The next supermarket price war will most likely be started by Woolworths

Philipp Guelland/Getty Images

Australia’s supermarkets, which for years enjoyed world-beating profit margins, are seeing their revenue growth slow and profits fall.

And the market share of the big players, Coles and Woolworths, is under threat by discount chains including the German group Aldi which is aggressively opening stores and pushing its way into the eastern states market.

Coles is managing acceptable sales growth of better than 5% but Woolworths, with a just-appointed CEO and in the middle of a restructure to build better prices and service, is flatlining.

In the latest half-year results, Australian food and liquor sales at Woolworths were flat at $22.34 billion, up just 0.7%.

Its shares are trading at $21.49 today, down from almost $30 a year ago.

The market is now waiting to see if Woolworths will break and start a price war.

Analysts at UBS believe this is increasingly likely if Woolworths can’t get traction with its new strategy.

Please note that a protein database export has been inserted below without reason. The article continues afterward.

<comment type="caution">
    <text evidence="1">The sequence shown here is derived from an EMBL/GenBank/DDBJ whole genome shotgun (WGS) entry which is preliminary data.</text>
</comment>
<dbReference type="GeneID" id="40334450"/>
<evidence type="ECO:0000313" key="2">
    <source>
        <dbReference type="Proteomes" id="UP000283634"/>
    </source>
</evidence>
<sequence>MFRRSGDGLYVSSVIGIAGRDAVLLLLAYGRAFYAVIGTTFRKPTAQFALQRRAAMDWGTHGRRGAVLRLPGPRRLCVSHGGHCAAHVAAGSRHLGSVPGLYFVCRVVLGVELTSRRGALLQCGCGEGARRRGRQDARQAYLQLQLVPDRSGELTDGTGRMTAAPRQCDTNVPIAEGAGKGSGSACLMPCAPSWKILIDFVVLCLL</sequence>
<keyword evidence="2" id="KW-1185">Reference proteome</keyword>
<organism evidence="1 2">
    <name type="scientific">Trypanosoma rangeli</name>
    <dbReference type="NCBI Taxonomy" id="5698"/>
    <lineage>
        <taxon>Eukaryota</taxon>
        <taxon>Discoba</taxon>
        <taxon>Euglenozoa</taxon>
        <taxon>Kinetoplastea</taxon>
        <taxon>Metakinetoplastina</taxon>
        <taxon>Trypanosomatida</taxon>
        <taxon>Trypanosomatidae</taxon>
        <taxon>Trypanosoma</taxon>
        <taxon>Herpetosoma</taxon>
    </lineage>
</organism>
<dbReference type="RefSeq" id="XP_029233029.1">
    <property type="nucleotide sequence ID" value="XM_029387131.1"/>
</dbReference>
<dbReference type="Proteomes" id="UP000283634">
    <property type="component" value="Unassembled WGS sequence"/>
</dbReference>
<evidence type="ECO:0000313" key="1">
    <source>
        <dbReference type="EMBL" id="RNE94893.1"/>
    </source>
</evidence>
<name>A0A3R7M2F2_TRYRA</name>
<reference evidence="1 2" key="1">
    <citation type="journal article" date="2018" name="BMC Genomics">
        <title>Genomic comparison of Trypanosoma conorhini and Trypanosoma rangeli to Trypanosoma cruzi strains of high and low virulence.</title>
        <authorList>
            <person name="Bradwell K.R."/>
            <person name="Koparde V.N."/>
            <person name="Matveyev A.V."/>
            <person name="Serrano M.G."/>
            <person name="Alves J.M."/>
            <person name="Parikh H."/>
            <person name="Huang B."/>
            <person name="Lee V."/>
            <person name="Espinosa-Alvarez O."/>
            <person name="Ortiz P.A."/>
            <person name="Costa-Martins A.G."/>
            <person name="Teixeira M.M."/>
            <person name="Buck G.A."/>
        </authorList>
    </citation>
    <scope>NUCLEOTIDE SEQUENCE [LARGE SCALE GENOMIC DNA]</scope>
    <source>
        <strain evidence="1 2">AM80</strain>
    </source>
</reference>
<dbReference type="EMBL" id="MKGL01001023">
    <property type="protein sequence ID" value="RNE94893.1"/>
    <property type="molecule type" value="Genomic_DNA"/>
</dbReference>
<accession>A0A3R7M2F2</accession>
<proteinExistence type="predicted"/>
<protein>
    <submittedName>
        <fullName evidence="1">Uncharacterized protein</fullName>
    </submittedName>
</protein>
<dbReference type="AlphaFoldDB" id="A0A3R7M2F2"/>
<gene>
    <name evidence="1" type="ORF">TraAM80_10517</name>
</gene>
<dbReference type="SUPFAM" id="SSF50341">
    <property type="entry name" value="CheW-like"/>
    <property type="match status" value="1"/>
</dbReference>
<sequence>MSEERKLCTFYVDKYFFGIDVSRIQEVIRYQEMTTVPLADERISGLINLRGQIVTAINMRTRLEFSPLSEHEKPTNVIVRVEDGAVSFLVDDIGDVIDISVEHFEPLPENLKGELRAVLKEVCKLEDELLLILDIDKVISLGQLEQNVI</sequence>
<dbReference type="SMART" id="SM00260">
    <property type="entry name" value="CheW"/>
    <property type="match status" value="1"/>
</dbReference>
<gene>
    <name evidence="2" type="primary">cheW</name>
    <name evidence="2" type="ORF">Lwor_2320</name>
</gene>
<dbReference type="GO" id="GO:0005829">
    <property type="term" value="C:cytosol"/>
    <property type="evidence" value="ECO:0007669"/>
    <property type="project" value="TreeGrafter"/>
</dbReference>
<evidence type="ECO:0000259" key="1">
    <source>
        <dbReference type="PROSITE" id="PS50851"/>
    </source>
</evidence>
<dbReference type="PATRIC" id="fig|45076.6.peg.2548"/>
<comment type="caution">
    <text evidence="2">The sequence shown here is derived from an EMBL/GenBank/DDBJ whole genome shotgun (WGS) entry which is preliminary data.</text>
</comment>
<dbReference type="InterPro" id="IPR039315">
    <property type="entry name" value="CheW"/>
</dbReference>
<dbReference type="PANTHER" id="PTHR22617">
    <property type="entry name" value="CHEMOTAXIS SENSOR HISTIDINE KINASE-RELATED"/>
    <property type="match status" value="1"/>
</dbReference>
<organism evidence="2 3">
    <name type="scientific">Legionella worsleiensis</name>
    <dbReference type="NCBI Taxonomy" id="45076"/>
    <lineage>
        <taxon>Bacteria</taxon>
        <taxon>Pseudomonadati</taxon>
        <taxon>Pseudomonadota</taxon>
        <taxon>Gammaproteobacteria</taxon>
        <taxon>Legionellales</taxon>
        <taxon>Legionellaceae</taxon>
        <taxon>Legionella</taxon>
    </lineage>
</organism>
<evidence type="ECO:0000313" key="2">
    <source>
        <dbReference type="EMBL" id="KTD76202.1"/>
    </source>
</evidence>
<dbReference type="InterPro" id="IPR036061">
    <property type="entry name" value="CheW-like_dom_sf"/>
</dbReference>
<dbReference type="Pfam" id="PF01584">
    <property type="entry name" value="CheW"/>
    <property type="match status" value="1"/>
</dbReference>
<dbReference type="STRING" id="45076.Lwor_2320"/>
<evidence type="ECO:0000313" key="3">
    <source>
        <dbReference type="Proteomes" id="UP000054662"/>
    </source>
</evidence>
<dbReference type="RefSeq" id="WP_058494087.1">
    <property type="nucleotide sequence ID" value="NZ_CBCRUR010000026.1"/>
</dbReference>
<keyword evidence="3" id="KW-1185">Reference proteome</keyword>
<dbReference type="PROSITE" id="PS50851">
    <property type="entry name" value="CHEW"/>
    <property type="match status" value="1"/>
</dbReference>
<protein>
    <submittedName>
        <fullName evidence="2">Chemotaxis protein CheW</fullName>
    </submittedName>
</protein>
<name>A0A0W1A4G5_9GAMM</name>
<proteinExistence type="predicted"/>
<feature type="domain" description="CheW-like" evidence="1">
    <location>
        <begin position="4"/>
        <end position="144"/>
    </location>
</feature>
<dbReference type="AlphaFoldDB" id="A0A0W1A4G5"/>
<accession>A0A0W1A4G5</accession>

“No retailer wants a price war,” UBS says in a note to clients.

“If one occurred it would likely be initiated by WOW (Woolworths), the result of the current strategy proving ineffective.

“With the above in mind, we expect the competitive backdrop to remain intense, characterised by ongoing structural change.”

UBS has cut forecasts for the listed supermarkets — Wesfarmers (Coles), IGA’s Metcash and Woolworths — by 1% to 7%.

However, Australian supermarkets are still enjoying better than world class margins, as this chart shows:

Source: UBS.

UBS has been speaking to industry players, analysed global grocery trends and surveyed suppliers and consumers to draw conclusions on the likely direction the Australian market will go over the next few years.

The Australian market has been slowing and is expected to, according to UBS, hit a low this year before recovering:

Source: UBS

But Woolworths will be losing market share:

Source: UBS

“WOW (Woolworths) has by its own admission lost its way and needs to regain top-line momentum,” the UBS analysts write.

“If the current plan does not work, we believe WOW will need to be more aggressive, with the obvious lever being price — initiator of price war.”

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